Jesus’ command in the Great Commission, Matthew 28:18-20, is to make disciples. His desire is that, “going, baptizing, and teaching,” we would be about the work of disciple multiplication. Therefore, if we claim to be obedient to Jesus, we must answer these basic evaluative questions: “Am I living as a disciple and are disciples being made through myself and our church?”
That’s where the challenge comes—in the definition of a “disciple.” Here are some common options.
1. The Religious Definition: A disciple is someone who attends church regularly, tries to be a good person, serves in the church occasionally, and gives financially at some level.
2. The Education Definition: A disciple is someone who has completed the membership/discipleship classes.
3. The Follower Definition: A disciple is someone who professes to follow Jesus, no matter how far behind him they happen to be following.
4. The Salvation Definition: A disciple is any person who claims a salvation experience sometime in their past.
5. The Optional Definition: A disciple is someone who goes deeper with Jesus by sharing in the optional small group/training/ministry opportunities while the majority feels free to maintain the “normal Christian” level of involvement.
Compare some of the above understandings of discipleship with these words from Jesus:
“Whoever wants to be my disciple must deny themselves and take up their cross and follow me.” (Matthew 16:24)
“If anyone comes to me and does not hate father and mother, wife and children, brothers and sisters yes, even their own life—such a person cannot be my disciple…those of you who do not give up everything you have cannot be my disciples.” (Luke 14:26,33)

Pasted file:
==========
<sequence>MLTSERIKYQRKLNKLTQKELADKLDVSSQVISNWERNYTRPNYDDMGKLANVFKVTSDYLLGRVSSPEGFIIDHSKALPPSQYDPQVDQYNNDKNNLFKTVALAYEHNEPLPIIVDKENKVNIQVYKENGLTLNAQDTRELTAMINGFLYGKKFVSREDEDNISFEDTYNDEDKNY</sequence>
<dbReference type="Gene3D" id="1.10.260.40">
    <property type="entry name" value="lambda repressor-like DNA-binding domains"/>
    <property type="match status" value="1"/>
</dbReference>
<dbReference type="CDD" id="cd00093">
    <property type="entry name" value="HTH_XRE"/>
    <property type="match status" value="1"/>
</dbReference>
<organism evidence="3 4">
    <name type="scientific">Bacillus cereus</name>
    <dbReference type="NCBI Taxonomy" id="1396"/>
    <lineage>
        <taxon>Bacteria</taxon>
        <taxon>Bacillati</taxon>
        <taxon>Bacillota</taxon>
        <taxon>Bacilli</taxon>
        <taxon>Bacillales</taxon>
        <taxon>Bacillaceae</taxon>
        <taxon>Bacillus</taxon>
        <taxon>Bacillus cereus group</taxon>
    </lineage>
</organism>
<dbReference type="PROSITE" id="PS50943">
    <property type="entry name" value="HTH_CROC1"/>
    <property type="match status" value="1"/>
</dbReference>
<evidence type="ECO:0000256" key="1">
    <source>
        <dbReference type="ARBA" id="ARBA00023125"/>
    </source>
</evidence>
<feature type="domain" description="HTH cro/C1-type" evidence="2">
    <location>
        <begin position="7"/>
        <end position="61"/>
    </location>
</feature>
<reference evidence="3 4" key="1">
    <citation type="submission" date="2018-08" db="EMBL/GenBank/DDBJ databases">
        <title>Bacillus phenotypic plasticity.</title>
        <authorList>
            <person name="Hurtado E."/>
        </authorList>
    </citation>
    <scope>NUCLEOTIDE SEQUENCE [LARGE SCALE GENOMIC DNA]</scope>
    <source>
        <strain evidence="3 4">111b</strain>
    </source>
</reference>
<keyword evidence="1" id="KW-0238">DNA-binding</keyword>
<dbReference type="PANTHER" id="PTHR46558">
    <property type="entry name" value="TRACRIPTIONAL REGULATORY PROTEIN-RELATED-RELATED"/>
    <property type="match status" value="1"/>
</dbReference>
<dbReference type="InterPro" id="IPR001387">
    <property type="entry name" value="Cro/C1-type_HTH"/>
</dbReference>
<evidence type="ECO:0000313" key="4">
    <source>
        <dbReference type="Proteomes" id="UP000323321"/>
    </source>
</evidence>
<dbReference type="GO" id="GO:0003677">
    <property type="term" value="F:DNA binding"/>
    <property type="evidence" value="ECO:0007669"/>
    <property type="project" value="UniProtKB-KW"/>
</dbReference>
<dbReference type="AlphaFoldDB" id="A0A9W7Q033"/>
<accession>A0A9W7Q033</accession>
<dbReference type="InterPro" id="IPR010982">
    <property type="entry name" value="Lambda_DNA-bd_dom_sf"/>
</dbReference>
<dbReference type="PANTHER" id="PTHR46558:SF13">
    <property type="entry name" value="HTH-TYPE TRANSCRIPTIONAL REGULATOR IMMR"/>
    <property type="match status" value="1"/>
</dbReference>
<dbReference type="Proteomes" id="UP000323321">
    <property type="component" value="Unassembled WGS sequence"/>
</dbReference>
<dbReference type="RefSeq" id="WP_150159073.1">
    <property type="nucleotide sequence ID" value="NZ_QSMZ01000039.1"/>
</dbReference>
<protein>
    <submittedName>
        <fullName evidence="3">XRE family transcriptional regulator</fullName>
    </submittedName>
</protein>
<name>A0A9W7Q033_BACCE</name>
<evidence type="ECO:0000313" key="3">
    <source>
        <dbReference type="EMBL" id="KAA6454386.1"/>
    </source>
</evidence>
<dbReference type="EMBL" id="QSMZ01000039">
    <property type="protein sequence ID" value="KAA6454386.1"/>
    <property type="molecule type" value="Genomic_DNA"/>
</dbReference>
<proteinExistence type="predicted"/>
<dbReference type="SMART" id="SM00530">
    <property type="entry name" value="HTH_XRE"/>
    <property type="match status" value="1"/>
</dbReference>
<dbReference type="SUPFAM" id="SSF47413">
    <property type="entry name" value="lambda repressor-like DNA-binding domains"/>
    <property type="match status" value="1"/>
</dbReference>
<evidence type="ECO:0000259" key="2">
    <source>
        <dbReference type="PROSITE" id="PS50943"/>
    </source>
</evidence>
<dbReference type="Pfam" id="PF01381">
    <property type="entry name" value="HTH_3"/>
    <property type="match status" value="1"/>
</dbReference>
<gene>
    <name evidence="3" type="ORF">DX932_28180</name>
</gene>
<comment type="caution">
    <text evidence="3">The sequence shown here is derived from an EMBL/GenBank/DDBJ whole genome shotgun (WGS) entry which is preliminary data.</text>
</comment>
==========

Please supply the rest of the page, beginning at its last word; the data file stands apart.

“If you hold to my teaching, you are really my disciples.” (John 8:31)
“By this everyone will know that you are my disciples, if you love one another.” (John 13:35)
“This is to my Father’s glory, that you bear much fruit, showing yourselves to be my disciples.” (John 15:8)
My challenge to all of us is that we ask Jesus for courage and wisdom to allow Him to set our definition of a disciple, to evaluate our discipleship based on His definition, and to align our discipleship efforts to accomplish His desire.
Excellent article. Will use as a challenge to my Sunday School class.
Hey Jeff! So good. Thank you for laying this out plainly. So what do we do to make disciples? What does it look like?
From my perspective the church in the USA is definitely failing at making disciples (according to Jesus’ definition).
Thanks for your questions. In a nutshell, a disciple of Jesus is someone who is becoming more and more like Jesus (2 Corinthians 3.18, 1 John 2.6) and less and less like himself (Colossians 3.1-4, Galatians 2.20) by pursuing growing relationships (Mark 12.28-34–note the “relationship” language as opposed to “religious” language) with God, with fellow believers, and with those who do not yet know Him.
That process requires intentional relational transfer of critical skills in each of those three relationship areas:
We build our relationship with God through talking with Him (prayer), listening to Him (Bible reading through the guidance of the Holy Spirit), and loving Him through obedience (1 John 5.3).
We build our relationship with fellow believers through seeking intentional “Paul-Barnabas-Timothy” (mentor-fellow soldier–someone we are discipling) chains and practicing the “one anothers.”
We build our relationship with seekers through intentional relational engagement on their turf, sharing spiritual conversations, being prepared to share the good news, and then engaging them in an intentional discipling relationship once they make a commitment to Jesus.